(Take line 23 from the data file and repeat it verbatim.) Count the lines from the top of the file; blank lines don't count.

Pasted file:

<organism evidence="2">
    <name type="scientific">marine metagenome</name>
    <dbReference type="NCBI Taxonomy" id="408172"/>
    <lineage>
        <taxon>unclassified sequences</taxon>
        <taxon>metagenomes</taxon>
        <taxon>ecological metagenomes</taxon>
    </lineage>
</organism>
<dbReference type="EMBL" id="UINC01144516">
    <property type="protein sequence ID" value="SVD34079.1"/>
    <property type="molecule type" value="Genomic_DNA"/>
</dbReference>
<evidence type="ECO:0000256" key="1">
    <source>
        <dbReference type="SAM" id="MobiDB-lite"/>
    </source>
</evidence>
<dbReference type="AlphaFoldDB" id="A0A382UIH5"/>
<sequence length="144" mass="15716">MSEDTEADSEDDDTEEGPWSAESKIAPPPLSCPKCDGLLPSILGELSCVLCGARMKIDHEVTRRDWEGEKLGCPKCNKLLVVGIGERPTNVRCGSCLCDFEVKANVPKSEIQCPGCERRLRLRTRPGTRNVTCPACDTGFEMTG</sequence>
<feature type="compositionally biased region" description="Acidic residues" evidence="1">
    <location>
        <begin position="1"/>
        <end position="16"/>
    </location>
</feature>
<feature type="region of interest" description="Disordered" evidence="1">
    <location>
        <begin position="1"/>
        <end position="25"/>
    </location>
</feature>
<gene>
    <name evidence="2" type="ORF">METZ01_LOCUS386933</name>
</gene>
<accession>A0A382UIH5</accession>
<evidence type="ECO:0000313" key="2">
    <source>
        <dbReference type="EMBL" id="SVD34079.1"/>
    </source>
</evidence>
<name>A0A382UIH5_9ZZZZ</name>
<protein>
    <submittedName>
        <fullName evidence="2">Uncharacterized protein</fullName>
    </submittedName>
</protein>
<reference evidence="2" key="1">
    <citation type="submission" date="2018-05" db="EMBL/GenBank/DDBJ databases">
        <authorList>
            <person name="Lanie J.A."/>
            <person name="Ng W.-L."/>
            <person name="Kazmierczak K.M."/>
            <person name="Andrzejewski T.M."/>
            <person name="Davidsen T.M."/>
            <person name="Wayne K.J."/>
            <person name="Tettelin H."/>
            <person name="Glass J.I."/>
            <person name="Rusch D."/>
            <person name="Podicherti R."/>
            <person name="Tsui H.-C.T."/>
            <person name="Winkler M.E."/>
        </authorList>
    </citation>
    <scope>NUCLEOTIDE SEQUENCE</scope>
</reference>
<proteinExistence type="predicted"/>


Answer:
        <begin position="1"/>